When it comes to particular places, over the years Kobaslija has portrayed artists’ studios —  his own and those of many others, including the rarely seen workspace in a village in Switzerland of the modernist painter known as “Balthus” (Balthasar Klossowski de Rola, 1908-2001).

Florida has provided the artist with an endless supply of provocative, if not downight odd and goofy, subjects to examine in his work. Certainly, back in Bosnia, he never would have been able to explore a landscape like that of the Everglades in southern Florida, with its legions of alligators and its lush, steamy swamps, or the landscape of American urban sprawl, with its inescapable fast-food joints, bland strip malls, and visually noisy, in-your-face, scene-stealing billboards.

Here, we’re presenting several works from “Road Signs,” Kobaslija’s ongoing painting series, which focuses on Florida.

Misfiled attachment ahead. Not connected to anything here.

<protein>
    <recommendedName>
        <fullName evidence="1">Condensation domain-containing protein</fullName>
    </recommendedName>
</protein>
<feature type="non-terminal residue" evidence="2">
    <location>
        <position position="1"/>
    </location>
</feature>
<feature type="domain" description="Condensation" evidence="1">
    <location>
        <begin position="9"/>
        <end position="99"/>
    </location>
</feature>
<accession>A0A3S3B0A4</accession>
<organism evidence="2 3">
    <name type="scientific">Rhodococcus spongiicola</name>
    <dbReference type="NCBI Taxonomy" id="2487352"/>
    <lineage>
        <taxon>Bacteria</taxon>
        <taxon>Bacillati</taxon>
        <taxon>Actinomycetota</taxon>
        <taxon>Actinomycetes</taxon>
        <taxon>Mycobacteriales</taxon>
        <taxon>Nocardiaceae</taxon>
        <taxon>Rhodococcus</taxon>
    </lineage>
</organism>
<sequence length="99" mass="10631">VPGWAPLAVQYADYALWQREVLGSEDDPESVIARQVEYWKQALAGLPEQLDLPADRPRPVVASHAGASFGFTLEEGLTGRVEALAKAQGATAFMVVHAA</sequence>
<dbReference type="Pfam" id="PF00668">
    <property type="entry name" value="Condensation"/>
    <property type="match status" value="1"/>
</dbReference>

Amer Kobaslija, “Eat More Chicken,” 2023, oil on Mylar, 24 x 21 inches.

About these works, the artist told brutjournal, “These paintings reflect the scenery encountered in the Florida lowlands, alongside the dirt roads and highways. In several of these compositions, crows appear perched ominously on electric-power lines, suspended high over massive landfills; in background are picturesque vistas that extend into infinity. The series culminates with the scenes of billboards aggressively advertising various products.”

Kobaslija added that the visual clutter of Florida’s landscape includes “ubiquitous highway-exit signs, with logos of iconic fast-food chains visible in the foreground, and cows grazing in the distance, along with signs with religious warnings and proclamations juxtaposed with those for adult-fantasy stores and ‘gentlemen’s clubs,’ gun shops, cosmetic surgeons, and politicians asking the people for their votes.”